Great "How much to tip overseas?" Hunt



  • Neoshoegal
    Neoshoegal Posts: 156 Forumite
    First Anniversary Combo Breaker
    By the way, does anyone know the tipping standard in Belgium? OH & I are going there next week for our 2nd Wedding anniversary.

    I'm from Belgium and there's hardly any tipping at all. From the Fodor's website link... I've never come across a movie usher, railway porters are a pretty rare breed, washroom attendants: there will often be a fixed price.
    In restaurants, most people won't tip, they might round things off (if your meal was €47.50, you'd make it €50) or if you feel they really deserve an extra tip, you can always give one.
    In general Belgium is really simple: you don't have to tip!
  • MissG_2
    MissG_2 Posts: 869 Forumite
    We went to Cuba the other year and found the people to be quite poor and hard working. The was a stall one day in the hotel and they had a lovely cigar box that was all hand painted for $50, I bought it without knocking down the price as I thought it was worth it. The man was so pleased he looked shocked that I wanted it, I paid him with a $50 note and he gave me a free key ring which I thought was lovely. When I went I could hear them all talking which made me feel so good as I could tell he really appreciated it, all his friends where all hyped up with him.
    The bar man always knew what drinks to get us, the day we were leaving I gave my partner either $10 or $20 for a tip as you could tell he was not that well off as he tried to sell alcohol from the hotel to people to make extra cash. The bar man was so made up with the tip he went of and got my partner a drink and forgot about me in all the excitement. My partner thought it was highly amusing considering it was my money and I didn't get a drink (all inclusive holiday)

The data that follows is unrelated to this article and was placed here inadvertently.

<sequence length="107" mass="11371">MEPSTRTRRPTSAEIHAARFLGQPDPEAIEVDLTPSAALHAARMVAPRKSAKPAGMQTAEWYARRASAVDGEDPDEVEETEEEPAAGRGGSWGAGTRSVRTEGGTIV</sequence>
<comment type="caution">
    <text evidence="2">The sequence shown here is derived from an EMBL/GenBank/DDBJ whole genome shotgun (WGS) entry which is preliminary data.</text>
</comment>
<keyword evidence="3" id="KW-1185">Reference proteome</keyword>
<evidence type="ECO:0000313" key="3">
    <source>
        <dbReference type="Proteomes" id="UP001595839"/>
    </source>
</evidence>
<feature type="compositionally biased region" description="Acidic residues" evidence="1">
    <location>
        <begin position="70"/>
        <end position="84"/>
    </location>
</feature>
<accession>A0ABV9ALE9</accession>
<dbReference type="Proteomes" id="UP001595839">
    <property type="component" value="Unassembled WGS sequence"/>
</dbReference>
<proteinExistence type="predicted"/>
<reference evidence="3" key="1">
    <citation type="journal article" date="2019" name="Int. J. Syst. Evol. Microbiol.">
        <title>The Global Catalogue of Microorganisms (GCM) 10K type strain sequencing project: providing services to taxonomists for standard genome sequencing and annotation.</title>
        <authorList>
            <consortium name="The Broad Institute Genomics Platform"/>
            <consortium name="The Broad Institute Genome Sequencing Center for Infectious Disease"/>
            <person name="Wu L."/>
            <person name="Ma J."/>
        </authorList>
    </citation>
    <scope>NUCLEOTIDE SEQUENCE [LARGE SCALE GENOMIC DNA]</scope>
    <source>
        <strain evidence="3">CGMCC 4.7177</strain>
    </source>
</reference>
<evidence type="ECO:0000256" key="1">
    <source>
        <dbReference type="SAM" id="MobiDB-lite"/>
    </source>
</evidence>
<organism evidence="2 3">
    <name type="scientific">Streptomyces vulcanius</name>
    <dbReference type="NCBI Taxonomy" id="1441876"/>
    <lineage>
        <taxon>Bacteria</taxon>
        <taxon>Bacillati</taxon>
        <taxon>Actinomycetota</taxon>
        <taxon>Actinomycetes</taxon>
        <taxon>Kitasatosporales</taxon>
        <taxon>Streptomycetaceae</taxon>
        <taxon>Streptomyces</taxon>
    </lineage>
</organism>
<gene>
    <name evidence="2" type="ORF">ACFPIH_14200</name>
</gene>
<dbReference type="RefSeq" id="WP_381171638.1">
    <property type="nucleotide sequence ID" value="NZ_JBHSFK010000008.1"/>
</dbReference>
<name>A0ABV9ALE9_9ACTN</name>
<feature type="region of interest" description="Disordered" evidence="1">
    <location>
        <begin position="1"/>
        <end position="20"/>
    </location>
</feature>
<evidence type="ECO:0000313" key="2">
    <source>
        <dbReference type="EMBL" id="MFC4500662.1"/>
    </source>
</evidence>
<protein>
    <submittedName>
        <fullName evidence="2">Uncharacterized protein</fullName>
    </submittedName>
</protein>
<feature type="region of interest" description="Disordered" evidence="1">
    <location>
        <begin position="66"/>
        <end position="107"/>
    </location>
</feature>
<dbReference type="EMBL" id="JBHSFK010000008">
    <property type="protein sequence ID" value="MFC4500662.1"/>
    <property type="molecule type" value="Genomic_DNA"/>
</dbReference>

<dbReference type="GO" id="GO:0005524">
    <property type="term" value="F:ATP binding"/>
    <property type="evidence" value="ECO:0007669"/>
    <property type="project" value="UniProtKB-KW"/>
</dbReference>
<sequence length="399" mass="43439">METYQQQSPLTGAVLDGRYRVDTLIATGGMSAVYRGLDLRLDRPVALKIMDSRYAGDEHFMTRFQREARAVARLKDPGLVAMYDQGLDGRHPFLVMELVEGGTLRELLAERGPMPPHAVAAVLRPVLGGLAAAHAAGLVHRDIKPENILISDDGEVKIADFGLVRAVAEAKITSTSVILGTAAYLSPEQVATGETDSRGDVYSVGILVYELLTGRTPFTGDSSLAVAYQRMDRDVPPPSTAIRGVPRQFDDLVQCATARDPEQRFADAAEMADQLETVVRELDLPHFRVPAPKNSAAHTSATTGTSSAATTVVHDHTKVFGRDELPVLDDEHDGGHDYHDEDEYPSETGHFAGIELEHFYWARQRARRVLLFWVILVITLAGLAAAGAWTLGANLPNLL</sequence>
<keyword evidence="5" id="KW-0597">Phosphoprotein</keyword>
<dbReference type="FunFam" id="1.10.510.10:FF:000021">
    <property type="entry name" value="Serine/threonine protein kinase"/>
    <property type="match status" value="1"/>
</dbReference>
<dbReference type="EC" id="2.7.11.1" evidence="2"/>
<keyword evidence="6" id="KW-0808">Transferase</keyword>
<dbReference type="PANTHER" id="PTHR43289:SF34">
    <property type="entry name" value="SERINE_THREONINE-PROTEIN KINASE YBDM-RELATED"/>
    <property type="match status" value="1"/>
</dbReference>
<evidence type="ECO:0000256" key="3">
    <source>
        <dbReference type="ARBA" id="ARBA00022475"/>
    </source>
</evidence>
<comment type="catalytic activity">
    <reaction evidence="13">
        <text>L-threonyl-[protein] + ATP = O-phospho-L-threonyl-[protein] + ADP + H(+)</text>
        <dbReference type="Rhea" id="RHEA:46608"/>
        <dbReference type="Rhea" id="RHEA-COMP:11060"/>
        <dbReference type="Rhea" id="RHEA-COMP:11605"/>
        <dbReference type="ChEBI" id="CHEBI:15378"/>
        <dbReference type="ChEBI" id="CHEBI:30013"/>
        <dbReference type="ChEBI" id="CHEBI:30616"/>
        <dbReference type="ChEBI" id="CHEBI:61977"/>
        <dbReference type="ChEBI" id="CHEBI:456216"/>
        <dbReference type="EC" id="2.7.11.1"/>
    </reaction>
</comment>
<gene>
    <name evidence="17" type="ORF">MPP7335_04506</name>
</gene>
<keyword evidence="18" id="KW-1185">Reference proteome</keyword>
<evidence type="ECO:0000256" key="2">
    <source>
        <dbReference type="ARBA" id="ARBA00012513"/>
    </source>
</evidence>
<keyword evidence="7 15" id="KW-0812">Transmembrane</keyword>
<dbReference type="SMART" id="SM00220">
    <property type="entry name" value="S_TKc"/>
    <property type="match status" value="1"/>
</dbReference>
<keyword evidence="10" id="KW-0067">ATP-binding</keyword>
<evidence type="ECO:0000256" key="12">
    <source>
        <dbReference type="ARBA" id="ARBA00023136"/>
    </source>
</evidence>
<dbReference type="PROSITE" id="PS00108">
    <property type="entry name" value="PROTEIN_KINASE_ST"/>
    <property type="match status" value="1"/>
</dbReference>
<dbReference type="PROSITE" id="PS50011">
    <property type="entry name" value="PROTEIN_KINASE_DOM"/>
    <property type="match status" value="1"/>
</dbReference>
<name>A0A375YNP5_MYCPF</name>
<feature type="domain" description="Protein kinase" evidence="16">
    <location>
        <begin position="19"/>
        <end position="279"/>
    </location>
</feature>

We normally leave the cleaners all our loose change from the holiday and about $5 -$10 on top depending.

    The bar staff we normally give a couple of dollars depending on how we feel.
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  • lynneinjapan
    lynneinjapan Posts: 401 Forumite
    First Anniversary Combo Breaker First Post
    Laurs wrote:
    We went on honeymoon last year to Galapagos Islands at the cost of £5000. You spend a week on board a boat which cruises between the islands each day. It was our dream holiday. The boat we were on was lovely and the service couldn't have been better, but on our last evening we found a note on our bed with recommended tips for the staff. This included waiters (bar and restaurant), naturalists, laundry staff, cleaners, housekeepers, chefs, boat operators, etc. The total would have come to around $500 - $600 US if we had left the recommended level of tip.

    Was this with an American cruise company by any chance? We went on a cruise for our honeymoon last year too, but it was with P&O (British), and they provided us with information beforehand on roughly what level of tips was expected. It wasn't too extortionate (I think in total it worked out at something like £3-5 per day for each of us), and the service was fantastic so we didn't begrudge the staff our tips, but it would have come as a shock if we hadn't been told about it until the end of the holiday!
  • Terry_D
    Terry_D Posts: 63 Forumite
    As someone who doesn't holiday abroad much I wondered what other people do here. I always tip my barber and give 10% in restaurants when the service deserves it.
  • hokukonane
    hokukonane Posts: 60 Forumite